Climate Change and the Hope Conundrum

Posted in: Comment, New Publications

Here's a link to the first part of a new paper by Morgan Phillips, the UK Co-Director of The Glacier Trust which was founded in 2008 to mitigate the impacts of climate change on the upland communities of Nepal.  Part 2 is here.

The article – Climate Change and the Hope Conundrum  is a review of Wainwright and Mann’s argument in Climate Leviathan (2018) and Phillips draws on this to examine three things:

  1. How climate change might shape world politics in the coming decades.
  2. The UNFCCC process and how to relate to it as the ‘only game in town’.
  3. The long-term legitimacy of current messages of hope put forward by the climate change movement.

This is how the review begins:

"The 2015 UNFCCC Paris Agreement contained this headline aspiration:

Holding the increase in the global average temperature to well below 2 °C above pre-industrial levels and to pursue efforts to limit the temperature increase to 1.5 °C above pre-industrial levels, recognizing that this would significantly reduce the risks and impacts of climate change. (Article 2, para, 1a, UNFCCC (2015) Adoption of the Paris Agreement).

It is a very bold aspiration, perhaps even a fantasy. It would take a series of scientific miracles and/or a huge political upheaval to limit temperature increases to ‘well below 2°C’.  As many campaigners (and indeed the official UNFCCC ‘Adoption of the Paris Agreement’ document itself) have noted, this aspiration does not align with what signatory countries have stated as their intended ‘nationally determined contributions’ (NDCs) to the global effort to limit climate change.  Two years on, there is little to suggest the NDCs will align any time soon. The pathway most nations have taken equates to allowing greenhouse gas (GHG) emissions to continue to rise until 2030 on the assumption that futuristic technologies will facilitate a cliff edge drop off in emissions between 2030 and 2050. ..."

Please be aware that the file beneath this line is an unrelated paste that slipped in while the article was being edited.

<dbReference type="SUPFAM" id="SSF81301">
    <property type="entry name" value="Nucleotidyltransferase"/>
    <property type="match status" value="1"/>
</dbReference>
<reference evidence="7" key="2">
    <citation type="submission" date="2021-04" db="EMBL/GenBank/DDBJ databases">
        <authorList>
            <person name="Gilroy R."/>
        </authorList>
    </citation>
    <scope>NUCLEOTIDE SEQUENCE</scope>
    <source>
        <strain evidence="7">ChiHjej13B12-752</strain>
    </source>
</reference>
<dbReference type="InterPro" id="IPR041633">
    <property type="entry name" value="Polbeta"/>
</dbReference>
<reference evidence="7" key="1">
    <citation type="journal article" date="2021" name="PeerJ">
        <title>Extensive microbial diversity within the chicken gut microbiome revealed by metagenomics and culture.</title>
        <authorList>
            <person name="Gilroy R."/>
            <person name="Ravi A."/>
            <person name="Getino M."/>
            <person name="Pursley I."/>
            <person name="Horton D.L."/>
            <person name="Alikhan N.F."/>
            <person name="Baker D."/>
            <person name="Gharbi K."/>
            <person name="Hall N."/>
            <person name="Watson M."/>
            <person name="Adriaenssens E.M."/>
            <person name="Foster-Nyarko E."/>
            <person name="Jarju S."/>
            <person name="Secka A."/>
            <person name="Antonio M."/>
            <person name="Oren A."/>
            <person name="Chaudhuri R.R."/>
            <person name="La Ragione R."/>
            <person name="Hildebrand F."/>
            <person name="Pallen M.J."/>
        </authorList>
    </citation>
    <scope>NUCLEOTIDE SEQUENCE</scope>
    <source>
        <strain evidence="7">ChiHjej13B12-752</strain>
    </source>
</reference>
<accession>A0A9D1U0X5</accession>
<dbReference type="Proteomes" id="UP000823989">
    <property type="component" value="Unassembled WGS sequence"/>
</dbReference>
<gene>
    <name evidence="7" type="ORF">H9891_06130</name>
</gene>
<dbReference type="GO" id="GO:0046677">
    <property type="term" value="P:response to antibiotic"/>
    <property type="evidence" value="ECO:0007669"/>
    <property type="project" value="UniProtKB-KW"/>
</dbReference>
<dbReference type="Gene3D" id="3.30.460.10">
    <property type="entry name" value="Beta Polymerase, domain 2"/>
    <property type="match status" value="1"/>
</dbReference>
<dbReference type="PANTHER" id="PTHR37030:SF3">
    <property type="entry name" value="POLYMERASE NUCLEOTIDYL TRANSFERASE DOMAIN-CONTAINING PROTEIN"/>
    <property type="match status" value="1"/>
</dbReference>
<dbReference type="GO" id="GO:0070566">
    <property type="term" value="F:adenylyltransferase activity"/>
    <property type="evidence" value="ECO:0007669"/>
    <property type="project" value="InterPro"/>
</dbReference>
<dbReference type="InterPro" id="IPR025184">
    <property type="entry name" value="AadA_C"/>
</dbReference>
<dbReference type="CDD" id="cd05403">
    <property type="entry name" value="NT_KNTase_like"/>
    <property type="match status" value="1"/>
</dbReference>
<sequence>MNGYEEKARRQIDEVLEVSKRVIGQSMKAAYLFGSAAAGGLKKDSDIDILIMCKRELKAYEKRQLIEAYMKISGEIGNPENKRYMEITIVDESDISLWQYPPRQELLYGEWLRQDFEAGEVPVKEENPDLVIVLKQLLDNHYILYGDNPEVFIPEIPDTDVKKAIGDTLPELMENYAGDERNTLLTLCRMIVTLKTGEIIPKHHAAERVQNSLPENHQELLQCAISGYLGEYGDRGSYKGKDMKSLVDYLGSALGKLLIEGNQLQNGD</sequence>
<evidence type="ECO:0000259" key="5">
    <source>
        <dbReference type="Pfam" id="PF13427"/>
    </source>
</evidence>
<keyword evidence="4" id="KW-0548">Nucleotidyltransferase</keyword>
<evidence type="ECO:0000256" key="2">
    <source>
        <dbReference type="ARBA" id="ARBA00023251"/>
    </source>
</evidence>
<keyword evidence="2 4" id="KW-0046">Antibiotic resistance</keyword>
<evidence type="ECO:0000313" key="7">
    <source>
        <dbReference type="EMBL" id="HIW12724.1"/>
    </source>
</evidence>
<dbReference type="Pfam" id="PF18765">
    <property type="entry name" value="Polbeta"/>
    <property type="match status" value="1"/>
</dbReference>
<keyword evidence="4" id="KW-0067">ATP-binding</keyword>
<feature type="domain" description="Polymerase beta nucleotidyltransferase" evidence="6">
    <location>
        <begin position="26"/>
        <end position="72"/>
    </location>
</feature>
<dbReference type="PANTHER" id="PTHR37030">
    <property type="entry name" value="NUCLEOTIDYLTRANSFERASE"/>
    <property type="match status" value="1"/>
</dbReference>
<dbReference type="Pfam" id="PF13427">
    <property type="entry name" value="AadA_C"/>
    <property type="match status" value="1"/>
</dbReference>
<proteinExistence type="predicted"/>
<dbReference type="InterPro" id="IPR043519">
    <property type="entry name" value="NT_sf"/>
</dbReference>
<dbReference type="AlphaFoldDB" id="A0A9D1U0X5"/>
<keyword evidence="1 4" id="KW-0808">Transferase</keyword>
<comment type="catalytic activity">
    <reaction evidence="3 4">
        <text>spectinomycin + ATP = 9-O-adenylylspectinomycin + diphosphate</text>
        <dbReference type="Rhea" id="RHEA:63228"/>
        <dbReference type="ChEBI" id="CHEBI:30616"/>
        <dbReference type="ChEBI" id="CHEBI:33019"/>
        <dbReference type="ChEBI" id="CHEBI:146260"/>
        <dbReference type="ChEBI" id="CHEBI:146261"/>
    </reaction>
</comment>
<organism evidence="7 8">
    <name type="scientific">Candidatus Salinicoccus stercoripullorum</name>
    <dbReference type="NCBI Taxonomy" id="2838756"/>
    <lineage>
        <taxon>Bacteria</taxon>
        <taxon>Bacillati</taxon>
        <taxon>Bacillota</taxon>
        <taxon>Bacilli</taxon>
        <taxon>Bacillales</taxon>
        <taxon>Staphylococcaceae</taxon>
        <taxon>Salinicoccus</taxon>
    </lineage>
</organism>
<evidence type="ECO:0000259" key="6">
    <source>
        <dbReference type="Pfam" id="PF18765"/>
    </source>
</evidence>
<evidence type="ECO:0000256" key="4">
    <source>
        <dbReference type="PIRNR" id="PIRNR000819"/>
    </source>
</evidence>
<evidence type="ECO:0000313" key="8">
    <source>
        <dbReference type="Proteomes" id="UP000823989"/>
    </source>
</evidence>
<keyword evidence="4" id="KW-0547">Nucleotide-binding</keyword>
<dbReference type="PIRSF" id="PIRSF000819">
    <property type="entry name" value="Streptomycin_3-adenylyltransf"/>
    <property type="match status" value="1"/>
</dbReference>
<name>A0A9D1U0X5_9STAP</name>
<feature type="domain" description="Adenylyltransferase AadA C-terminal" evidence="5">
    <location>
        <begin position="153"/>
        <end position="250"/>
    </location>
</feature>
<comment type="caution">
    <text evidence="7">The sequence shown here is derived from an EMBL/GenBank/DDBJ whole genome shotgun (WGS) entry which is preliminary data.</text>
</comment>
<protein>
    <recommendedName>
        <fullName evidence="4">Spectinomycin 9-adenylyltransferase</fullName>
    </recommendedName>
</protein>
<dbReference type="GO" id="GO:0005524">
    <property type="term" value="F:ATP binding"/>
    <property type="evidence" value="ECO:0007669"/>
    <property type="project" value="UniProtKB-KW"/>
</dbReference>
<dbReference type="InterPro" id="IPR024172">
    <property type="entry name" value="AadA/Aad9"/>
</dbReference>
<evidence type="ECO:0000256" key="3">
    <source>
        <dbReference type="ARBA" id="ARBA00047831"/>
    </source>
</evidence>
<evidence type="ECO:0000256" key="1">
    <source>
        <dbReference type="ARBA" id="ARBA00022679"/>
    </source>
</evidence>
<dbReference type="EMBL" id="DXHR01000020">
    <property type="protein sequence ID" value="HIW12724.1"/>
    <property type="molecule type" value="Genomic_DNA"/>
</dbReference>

A 'very bold aspiration' indeed – but surely unrealistic for the reasons pointed out, but Phillips goes onto say: "... we must remain realistic as to what is possible so as not to fool ourselves and others into believing that climate change is under control. Or indeed that even a 2 °C increase is tolerable."

I shall come back to this review as it comes from a group working with people who are on the front line of climate change and who are utterly blameless for what is happening.  Meanwhile, I commend it to you.


Wainwright, J. and Mann, G (2018) Climate Leviathan: a political theory of our planetary future, Verso, UK. Available at:

Posted in: Comment, New Publications


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